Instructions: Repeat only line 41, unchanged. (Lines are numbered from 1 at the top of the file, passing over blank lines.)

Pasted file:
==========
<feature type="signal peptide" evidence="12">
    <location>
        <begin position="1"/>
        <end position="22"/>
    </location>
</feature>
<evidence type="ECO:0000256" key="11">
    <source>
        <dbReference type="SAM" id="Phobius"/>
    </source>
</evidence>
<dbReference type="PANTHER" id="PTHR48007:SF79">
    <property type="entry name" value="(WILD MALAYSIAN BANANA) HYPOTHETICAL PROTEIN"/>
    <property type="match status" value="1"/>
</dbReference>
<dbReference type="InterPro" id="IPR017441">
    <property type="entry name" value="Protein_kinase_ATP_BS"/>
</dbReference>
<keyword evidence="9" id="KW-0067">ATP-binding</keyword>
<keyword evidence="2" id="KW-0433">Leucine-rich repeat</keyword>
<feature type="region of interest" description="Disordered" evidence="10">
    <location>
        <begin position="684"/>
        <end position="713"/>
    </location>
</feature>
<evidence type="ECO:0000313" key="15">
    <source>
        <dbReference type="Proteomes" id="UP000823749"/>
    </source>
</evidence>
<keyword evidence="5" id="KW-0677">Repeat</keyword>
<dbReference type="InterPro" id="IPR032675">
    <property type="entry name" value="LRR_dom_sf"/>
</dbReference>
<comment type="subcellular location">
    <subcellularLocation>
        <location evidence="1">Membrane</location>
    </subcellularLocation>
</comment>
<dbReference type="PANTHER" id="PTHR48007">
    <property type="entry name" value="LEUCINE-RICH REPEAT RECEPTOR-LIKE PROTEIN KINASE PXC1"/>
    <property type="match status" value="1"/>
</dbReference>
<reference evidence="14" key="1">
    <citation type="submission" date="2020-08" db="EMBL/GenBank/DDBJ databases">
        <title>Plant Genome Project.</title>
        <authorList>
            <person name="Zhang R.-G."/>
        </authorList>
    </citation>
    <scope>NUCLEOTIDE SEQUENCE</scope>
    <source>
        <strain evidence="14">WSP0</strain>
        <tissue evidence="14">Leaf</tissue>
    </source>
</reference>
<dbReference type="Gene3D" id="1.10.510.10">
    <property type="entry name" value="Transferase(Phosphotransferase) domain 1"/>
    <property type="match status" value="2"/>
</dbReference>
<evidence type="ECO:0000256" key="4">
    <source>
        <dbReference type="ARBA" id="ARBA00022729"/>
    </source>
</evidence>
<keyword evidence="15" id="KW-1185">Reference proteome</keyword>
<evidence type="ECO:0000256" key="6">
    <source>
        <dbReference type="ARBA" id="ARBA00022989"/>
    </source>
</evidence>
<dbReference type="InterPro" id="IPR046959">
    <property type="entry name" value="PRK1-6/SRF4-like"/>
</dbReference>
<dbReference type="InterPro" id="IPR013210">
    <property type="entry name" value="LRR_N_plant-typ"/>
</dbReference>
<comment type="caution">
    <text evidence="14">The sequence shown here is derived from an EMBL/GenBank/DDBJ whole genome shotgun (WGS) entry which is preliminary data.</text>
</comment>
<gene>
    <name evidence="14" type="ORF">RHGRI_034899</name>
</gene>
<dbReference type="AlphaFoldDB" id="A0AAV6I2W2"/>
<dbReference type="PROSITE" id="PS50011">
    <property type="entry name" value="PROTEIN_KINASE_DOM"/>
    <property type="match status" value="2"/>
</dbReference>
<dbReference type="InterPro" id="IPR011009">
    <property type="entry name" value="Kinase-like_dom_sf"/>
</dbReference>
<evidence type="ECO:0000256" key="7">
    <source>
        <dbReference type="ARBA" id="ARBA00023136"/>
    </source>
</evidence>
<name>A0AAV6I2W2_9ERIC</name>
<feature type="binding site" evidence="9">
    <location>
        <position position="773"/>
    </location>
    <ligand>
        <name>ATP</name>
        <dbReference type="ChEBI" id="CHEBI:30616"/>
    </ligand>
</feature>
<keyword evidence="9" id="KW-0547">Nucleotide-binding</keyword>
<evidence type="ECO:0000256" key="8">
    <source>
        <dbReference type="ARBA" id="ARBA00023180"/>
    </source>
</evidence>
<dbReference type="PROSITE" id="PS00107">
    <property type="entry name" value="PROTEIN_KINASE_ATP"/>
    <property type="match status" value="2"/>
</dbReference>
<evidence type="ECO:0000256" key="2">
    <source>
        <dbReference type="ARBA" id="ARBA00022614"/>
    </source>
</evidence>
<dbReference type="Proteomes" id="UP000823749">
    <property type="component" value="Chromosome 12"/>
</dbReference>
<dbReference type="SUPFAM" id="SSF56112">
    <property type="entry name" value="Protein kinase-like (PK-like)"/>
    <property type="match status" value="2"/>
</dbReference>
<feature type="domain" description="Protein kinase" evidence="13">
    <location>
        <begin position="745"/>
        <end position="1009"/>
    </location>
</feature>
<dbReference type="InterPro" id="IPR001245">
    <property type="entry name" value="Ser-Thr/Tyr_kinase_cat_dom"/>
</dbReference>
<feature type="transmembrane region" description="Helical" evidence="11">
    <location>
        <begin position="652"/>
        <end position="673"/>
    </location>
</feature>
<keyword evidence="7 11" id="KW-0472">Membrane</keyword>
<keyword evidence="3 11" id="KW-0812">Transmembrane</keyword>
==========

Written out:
<dbReference type="PANTHER" id="PTHR48007">